15. Figure 13.2 Bigger meals, bigger kids. Sources: Centers for Disease Control and Prevention, McDonald’s, and Newsweek.

  16. Eating Disorders in Adolescence • Anorexia Nervosa • characterized by refusal to maintain minimally normal body weight, intense fear of gaining weight, and disturbance in perception of body size • denial of thinness a notable feature • DSM-IV subtypes: • restricting type - individual loses weight through diet, fasting, or excessive exercise • binge-eating/purging type - individual engages in episodes of binge eating or purging, or both • numerous negative medical consequences

  17. Eating Disorders in Adolescence (cont.) • Bulimia Nervosa • primary feature is recurrent binge eating • binges are followed by either purging (self-induced vomiting or misuse of laxatives or diuretics) or by non-purging compensation (fasting, excessive exercise) • as with anorexia, self-evaluation is greatly influenced by body shape and weight

  18. Eating Disorders in Adolescence (cont.) • Bulimia Nervosa (cont.) • two subtypes: dietary-depressive subtype show more eating pathology, social impairment, psychiatric comorbidity, and persistence of symptoms over five years than women with only the dietary subtype • significant medical consequences, but not as severe as those from anorexia • Binge Eating Disorder (BED) • similar to bulimia without the compensatory behaviors • 3.1% of girls, and 0.9% of boys

  19. Figure 13.4 Compensatory behaviors of full-syndrome bulimia nervosa among community samples. Data from Garfinkel et al., 1995

  20. Eating Disorders of Adolescence (cont.) • Prevalence • among female adolescents, estimated prevalence of anorexia is 0.3%, and bulimia is 1% • both AN and BN are much more common among females • Eating Disorders- Not Otherwise Specified (EDNOS) is a category of eating disorders that covers problems that do not quite fulfill criteria for AN or BN; prevalence may be much higher than AN and BN

  21. Eating Disorders of Adolescence (cont.) • Young men that are affected with eating disorders place more emphasis on athletic appearance or attractiveness than on thinness • Among American minorities, it was found that Hispanics had equal, Blacks and Asians lower, and Native American women higher rates of eating disorders compared to Caucasians

  22. Eating Disorders of Adolescence (cont.) • Development • onset of anorexia usually between ages 14 and 18, and is sometimes linked to stressful life events; fewer than 1/2 show full recovery; many fluctuate between recovery and relapse • onset of bulimia usually late adolescence to early adulthood; binge eating often develops after a period of restrictive dieting; may follow a chronic course or occur intermittently; between 50%-75% show full recovery • although disordered eating tends to decline in early adulthood, body dissatisfaction remains an issue for many young adults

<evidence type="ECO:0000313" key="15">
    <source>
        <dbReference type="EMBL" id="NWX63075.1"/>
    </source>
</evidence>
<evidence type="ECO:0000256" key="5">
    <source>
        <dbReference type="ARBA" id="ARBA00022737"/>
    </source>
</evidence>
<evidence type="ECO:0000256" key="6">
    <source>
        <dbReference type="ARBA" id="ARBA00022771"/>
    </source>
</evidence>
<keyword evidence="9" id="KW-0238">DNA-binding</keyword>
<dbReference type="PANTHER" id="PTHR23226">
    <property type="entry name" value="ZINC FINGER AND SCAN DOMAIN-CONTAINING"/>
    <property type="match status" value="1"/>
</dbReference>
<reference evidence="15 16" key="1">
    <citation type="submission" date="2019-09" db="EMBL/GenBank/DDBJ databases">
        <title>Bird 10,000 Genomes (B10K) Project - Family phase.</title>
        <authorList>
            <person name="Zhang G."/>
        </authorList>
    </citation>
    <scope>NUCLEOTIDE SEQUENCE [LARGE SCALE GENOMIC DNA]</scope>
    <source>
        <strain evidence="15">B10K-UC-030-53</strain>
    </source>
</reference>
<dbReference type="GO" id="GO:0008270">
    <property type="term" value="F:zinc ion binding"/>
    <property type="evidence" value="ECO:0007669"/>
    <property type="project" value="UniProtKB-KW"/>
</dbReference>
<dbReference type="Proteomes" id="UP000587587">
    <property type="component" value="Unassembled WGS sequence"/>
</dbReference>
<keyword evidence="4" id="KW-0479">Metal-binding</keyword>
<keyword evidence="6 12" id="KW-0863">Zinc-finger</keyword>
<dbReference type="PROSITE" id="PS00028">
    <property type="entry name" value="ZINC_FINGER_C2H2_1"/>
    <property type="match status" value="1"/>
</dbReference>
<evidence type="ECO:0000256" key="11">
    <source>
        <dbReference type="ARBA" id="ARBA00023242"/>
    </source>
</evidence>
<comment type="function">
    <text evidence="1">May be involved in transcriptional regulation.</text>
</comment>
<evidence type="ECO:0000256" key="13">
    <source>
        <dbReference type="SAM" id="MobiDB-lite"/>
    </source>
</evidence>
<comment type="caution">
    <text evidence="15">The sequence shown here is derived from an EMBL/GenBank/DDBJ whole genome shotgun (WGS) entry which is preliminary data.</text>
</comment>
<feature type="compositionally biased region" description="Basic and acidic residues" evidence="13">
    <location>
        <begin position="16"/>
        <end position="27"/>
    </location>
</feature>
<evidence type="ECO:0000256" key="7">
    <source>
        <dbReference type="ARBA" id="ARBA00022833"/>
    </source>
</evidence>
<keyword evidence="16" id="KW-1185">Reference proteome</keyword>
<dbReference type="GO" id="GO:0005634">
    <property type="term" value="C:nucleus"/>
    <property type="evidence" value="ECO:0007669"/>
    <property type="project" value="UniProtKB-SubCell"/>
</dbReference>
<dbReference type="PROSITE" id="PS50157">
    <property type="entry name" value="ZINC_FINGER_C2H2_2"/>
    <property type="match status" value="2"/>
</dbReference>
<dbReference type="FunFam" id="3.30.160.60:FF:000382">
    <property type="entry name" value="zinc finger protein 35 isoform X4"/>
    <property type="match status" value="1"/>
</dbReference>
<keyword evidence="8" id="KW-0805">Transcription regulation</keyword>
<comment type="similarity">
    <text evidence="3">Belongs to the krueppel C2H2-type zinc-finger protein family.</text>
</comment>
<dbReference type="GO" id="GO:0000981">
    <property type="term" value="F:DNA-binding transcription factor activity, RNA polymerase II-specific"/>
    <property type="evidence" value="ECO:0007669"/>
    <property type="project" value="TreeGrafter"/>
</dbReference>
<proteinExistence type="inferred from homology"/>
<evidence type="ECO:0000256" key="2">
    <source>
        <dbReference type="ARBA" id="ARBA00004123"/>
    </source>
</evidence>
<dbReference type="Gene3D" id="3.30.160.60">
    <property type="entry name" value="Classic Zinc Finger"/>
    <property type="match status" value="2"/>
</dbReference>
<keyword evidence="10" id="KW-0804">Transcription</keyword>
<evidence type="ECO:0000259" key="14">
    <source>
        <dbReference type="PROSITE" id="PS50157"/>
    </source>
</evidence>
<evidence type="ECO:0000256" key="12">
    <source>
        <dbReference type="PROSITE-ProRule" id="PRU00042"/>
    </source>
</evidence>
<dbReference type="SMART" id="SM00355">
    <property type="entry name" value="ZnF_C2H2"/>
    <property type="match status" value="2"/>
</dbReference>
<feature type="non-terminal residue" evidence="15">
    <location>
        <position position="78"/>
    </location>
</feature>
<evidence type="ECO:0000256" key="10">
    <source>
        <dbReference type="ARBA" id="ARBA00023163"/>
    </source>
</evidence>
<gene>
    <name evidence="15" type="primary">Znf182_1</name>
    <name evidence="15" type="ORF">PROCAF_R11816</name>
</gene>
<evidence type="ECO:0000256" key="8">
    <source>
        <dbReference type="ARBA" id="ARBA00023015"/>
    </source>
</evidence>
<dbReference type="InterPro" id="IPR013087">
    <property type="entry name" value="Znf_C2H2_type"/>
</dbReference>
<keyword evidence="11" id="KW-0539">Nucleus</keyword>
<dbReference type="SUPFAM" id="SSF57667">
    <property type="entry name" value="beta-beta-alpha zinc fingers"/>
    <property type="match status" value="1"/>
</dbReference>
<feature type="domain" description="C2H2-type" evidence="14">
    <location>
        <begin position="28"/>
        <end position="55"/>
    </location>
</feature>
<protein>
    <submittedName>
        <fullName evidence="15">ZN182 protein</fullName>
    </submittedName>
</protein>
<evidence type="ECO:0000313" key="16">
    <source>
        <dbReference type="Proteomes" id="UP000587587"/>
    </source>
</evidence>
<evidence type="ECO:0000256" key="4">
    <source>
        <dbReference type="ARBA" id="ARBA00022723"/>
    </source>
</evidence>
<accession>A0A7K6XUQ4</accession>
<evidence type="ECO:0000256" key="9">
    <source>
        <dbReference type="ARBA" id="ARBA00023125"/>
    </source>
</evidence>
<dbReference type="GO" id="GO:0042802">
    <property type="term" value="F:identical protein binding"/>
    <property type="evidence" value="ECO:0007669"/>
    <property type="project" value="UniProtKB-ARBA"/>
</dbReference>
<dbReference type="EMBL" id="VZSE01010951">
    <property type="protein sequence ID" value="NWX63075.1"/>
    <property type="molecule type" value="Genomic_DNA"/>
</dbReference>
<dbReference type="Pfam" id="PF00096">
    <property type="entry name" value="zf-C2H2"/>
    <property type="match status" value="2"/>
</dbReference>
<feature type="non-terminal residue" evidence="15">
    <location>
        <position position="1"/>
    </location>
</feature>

23. Eating Disorders of Adolescence (cont.) • Causes • Biological dimension • neurobiological factors play only a minor role in precipitating anorexia and bulimia, but likely contribute to their maintenance because of effects on appetite, mood, perception, and energy regulation • genetic contribution – inherit a biological vulnerability that interacts with social and psychological factors • imbalances of serotonin may be implicated • biochemical similarities found between people with eating disorders and those with OCD

  24. Eating Disorders of Adolescence (cont.) • Causes (cont.) • Social dimension • belief in Western culture that self-worth, happiness, and success are determined by physical appearance • sex-role identification and social conformity can contribute to eating problems • possible family influences include family dysfunction, an overemphasis on weight and dietary control, and child sexual abuse

  25. Eating Disorders of Adolescence (cont.) • Causes (cont.) • Psychological dimension • adolescents with anorexia show a triad of personality features: avoidance of harm, low novelty seeking, and reward dependence • affect disturbance is often comorbid with anorexia • bulimia is associated with mood swings, poor impulse control, obsessive-compulsive behaviors, depression, anxiety, and substance abuse • almost 90% of persons with eating disorders have other Axis I disorders, usually depression, anxiety, or OCD

  26. Eating Disorders of Adolescence (cont.) • Treatment for anorexia and bulimia • hospitalization in some cases • antidepressants and SSRIs may be helpful for bulimia, but not anorexia • psychosocial interventions are proving to be effective and are generally more effective than medications alone • Resolution of family problems may be crucial • Anorexia is generally less responsive to treatment than bulimia

  27. Eating Disorders of Adolescence (cont.) • Treatment (cont.) • for anorexia, family-based interventions often required to restore healthy communication patterns, and cognitive-behavioral methods may be used to modify rigid beliefs, self-esteem, and self-control processes • for bulimia, cognitive-behavioral therapies that focus on attitudes, beliefs, and behaviors supporting problematic eating are effective, as is interpersonal therapy that addresses situational and personal issues contributing to the development and maintenance of the disorder